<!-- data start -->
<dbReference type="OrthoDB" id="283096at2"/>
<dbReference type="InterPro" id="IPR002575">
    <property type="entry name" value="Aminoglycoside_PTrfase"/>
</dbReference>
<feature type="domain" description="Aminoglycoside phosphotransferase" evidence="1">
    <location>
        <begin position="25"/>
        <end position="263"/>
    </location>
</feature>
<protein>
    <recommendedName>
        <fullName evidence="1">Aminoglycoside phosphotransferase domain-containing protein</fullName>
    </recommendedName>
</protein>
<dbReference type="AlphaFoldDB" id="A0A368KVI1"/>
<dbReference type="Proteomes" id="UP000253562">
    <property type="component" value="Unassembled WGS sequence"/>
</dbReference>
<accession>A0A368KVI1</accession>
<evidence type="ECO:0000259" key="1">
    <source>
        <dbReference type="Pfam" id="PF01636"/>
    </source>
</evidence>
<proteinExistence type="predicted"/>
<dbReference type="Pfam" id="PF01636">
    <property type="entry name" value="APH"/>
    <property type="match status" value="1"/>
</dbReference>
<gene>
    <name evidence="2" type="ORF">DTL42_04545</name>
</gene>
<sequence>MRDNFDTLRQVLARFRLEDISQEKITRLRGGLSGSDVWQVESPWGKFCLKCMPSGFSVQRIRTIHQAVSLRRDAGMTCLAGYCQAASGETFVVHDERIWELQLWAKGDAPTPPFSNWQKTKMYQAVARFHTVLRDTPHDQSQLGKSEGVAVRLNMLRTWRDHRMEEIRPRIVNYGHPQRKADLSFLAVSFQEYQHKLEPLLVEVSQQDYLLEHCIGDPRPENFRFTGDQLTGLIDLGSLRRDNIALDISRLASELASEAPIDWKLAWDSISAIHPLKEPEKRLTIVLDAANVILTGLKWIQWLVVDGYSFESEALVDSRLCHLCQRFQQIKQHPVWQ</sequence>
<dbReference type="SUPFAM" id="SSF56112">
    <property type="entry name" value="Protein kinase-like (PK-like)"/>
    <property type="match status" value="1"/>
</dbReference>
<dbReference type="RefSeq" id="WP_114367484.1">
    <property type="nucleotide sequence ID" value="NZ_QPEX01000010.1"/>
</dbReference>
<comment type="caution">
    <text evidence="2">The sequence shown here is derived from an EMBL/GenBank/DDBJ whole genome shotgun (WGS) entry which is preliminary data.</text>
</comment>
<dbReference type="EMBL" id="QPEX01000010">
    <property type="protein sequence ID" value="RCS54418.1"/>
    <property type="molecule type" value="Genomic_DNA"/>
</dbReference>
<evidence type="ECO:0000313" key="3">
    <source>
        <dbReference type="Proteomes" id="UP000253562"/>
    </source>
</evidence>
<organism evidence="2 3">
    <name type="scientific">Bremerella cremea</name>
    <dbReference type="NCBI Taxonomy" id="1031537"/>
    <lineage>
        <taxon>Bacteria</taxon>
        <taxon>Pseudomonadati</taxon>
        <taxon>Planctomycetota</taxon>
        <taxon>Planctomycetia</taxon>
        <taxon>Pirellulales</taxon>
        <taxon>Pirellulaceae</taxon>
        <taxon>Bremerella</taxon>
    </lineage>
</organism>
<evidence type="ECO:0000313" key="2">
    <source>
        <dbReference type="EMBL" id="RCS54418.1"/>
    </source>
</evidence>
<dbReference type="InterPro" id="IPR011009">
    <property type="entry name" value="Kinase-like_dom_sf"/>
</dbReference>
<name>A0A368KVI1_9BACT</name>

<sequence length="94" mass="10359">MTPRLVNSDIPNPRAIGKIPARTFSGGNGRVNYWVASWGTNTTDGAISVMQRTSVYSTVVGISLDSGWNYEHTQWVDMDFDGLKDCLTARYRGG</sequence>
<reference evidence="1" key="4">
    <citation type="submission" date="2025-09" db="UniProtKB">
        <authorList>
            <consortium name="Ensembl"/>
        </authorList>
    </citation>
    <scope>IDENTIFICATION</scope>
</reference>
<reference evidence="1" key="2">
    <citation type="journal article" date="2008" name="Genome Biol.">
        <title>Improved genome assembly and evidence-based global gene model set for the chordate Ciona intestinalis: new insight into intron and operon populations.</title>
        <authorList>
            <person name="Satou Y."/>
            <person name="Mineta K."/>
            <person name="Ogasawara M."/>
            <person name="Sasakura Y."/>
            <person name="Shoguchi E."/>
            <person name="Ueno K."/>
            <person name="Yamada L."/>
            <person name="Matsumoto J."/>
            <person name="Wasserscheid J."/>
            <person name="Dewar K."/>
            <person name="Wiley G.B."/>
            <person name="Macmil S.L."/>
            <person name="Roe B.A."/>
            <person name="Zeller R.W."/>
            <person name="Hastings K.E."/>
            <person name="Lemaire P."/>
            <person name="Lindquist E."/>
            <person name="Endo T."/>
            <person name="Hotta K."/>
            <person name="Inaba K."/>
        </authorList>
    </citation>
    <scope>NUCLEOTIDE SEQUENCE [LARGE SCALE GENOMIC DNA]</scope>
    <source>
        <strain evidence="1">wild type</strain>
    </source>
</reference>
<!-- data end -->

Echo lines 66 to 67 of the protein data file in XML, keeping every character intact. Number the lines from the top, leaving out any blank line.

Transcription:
</organism>
<evidence type="ECO:0000313" key="2">